Living in Denver, it is hard not to be a sports fan. This past fall, it was especially exciting to see the Colorado Rockies in the World Series. Even though they did not win the series, the experience was exciting. What was especially fun was seeing a team, whose entire payroll was less than one of the star players on the Red Sox roster, have so much success and have fun while they were doing it. When asked what made them successful, the team constantly gave credit to their ability to work together, to support one another, and to have fun while working hard. They had many outstanding players, but there were no superstars. They relied on all their players doing their part.
That is certainly true in our nurseries. We can only have so many administrators, managers, department heads, and directors. It is the people on the bench, the nurses at the bedside, the respiratory therapists, nurse practitioners, pharmacists, unit clerks, technicians, laboratory and radiology technicians, and countless others who make the unit work. Do we value all of the support people the way we should? How would our unit function if no one ordered supplies? If you have had to take on the role of the unit secretary on days that person was not there, you know what a difficult job that is.
After taking on the role of editor of Advances in Neonatal Care (ANC) 1 year ago, I have been extremely thankful for the team of authors, the editorial board, our series editors, reviewers, and our publishers. Without their help, there is no way this journal would get produced every month.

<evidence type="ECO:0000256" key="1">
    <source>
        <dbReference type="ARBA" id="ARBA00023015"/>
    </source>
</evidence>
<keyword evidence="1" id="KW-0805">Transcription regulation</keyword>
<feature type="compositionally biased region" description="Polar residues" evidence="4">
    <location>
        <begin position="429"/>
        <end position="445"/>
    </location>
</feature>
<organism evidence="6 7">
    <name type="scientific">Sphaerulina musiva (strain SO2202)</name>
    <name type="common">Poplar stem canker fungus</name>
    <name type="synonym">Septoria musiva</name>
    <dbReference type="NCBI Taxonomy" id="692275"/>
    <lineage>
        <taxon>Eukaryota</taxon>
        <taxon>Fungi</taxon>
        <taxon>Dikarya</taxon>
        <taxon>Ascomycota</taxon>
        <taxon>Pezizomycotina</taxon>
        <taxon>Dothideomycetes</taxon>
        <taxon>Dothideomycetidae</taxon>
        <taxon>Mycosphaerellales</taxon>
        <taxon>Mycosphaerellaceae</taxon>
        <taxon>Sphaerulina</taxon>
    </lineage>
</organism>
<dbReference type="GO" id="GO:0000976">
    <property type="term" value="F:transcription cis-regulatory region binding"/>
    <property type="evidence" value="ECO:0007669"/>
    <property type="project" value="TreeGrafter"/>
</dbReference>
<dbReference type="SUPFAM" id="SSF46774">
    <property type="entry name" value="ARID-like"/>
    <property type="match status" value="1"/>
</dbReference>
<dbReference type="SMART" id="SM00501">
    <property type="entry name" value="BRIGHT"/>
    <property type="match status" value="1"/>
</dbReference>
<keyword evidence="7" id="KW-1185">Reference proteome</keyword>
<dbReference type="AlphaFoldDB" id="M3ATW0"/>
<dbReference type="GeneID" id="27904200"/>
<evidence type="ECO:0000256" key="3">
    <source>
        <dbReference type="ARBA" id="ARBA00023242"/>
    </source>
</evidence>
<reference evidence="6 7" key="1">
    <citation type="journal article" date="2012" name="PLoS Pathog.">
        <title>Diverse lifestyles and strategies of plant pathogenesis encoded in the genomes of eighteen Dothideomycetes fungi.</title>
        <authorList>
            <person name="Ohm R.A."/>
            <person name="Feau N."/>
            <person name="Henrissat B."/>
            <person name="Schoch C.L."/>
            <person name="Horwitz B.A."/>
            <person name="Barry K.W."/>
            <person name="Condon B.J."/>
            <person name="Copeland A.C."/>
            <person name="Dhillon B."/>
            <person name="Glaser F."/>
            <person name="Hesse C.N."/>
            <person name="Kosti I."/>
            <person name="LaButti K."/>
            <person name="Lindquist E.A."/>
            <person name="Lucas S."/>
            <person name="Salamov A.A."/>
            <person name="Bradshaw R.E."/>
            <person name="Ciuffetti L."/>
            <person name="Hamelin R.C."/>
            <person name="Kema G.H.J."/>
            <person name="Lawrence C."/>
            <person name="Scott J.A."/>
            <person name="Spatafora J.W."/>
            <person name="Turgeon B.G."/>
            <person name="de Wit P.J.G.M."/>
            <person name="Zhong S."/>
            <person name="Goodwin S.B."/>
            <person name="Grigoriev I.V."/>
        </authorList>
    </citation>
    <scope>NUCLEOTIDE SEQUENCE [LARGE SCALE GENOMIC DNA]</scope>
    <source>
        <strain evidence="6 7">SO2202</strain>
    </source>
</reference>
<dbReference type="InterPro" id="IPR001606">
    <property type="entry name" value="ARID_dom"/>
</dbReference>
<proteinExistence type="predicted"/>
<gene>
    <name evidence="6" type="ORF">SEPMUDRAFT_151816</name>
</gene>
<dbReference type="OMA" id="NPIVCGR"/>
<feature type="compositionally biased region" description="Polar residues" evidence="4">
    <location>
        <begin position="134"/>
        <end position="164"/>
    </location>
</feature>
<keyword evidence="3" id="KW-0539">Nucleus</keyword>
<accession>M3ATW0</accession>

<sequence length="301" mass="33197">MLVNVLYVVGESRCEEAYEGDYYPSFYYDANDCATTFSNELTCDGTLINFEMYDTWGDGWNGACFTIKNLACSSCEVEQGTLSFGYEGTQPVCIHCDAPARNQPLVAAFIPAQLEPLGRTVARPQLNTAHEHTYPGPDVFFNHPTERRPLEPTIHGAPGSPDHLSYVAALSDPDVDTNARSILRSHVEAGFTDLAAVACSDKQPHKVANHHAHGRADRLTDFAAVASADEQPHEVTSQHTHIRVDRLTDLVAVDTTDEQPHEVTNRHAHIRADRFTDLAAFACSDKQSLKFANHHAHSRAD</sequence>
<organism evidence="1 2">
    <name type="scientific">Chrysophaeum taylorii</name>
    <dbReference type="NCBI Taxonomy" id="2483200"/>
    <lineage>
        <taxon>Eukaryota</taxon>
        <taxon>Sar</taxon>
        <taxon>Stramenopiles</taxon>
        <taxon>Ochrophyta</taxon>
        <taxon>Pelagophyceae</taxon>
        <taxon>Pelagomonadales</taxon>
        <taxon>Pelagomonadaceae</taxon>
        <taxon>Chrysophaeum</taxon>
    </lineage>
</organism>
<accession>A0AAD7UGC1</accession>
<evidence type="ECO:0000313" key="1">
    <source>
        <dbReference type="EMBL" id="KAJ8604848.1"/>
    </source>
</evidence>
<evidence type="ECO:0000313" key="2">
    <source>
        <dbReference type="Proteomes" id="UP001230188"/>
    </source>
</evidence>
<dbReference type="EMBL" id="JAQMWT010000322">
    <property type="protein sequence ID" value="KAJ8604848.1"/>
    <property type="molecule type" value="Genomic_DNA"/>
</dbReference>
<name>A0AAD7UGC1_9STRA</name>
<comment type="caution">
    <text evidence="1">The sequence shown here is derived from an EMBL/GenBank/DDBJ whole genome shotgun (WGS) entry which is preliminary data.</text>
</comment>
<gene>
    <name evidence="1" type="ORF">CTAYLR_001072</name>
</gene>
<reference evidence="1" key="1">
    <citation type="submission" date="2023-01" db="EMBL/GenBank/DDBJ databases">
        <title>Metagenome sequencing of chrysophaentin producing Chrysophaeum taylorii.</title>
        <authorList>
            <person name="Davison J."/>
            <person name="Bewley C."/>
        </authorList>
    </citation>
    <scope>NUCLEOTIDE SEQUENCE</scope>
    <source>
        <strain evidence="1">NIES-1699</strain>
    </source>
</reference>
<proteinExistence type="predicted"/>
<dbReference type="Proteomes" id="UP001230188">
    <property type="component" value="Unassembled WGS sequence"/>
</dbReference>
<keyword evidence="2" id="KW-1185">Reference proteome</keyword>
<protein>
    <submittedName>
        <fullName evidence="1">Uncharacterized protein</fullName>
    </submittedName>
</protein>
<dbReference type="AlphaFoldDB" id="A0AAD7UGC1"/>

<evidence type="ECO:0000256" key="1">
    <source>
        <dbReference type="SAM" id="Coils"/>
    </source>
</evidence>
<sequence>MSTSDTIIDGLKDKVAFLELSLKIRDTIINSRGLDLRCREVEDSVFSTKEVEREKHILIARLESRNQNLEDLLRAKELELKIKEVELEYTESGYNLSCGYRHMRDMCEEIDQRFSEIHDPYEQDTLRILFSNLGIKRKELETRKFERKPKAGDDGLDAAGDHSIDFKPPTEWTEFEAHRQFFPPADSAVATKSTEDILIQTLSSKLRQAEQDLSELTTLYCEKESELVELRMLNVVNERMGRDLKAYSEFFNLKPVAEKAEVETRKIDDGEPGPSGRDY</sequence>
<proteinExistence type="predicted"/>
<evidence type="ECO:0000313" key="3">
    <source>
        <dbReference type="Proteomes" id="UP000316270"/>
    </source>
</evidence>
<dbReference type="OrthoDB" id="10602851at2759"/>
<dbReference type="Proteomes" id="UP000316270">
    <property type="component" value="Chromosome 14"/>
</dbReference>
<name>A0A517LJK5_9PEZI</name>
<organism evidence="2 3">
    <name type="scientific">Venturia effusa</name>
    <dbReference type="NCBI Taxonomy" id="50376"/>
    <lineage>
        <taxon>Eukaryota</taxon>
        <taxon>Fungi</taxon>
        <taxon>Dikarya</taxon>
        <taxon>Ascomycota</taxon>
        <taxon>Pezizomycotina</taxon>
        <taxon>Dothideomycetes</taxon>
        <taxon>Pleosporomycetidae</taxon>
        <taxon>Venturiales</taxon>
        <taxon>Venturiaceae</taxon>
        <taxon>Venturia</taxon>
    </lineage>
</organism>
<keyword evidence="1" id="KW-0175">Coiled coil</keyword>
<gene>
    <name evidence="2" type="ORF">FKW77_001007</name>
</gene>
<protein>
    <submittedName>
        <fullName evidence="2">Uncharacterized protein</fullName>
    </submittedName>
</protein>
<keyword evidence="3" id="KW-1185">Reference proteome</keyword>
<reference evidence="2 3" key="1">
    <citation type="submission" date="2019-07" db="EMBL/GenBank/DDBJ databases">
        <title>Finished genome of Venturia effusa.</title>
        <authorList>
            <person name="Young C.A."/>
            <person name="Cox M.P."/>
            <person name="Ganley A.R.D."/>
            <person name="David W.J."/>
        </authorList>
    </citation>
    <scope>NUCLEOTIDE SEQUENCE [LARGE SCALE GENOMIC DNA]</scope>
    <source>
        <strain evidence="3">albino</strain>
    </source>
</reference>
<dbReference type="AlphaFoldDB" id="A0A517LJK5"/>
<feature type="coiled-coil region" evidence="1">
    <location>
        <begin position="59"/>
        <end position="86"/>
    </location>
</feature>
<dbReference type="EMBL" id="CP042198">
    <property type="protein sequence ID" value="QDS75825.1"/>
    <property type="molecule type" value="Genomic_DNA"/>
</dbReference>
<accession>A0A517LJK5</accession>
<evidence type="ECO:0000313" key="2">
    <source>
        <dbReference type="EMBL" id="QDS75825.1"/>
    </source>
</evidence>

Authors are obviously vital. If they did not spend the time doing the research, reviewing the literature, putting their thoughts on paper, and sharing that knowledge with us, we would not have a journal. They work through several drafts, take feedback and criticism with good grace, and display a lot of patience while their work winds its way through the peer review and editorial process. They have taken seriously the need to share their knowledge with their colleagues and thereby improve care for our patients.
The series editors have taken on this volunteer role knowing that the work load can be significant. After the manuscripts have gone through peer review, it is the series editors who compile the reviews, examine the manuscripts closely, and help make the decision regarding publication. They take this role seriously. They help with editing, coach new authors, and review the final proofs for errors. They play a valuable role in making sure that what is published is as accurate as possible. It can be a lot of work and often has tight deadlines, meaning they carry manuscripts with them on planes, to conferences, and occasionally on vacation.
Being a peer reviewed journal means that every manuscript is reviewed by experts in the subject the article is about. This includes nurses, respiratory therapists, nurse practitioners, physicians, and developmental therapists. It may include parents who have experience with babies in our nurseries. The peer reviewers ensure that what is written is accurate, that the references are correct, and that the article is readable. They give invaluable suggestions to our authors on how to improve the manuscript and make it more accurate and more readable. They look up and verify references to make sure they are accurate and that they are cited correctly.
The editorial board is the vision of the journal. They make decisions on types of articles we see, what hot topics we need to address, and what content we want to avoid. They direct the philosophy and policies of the journal. They serve in multiple roles as series editors, peer reviewers, coaches for new authors, and sometimes authors themselves.
They are devoted to producing the best possible product.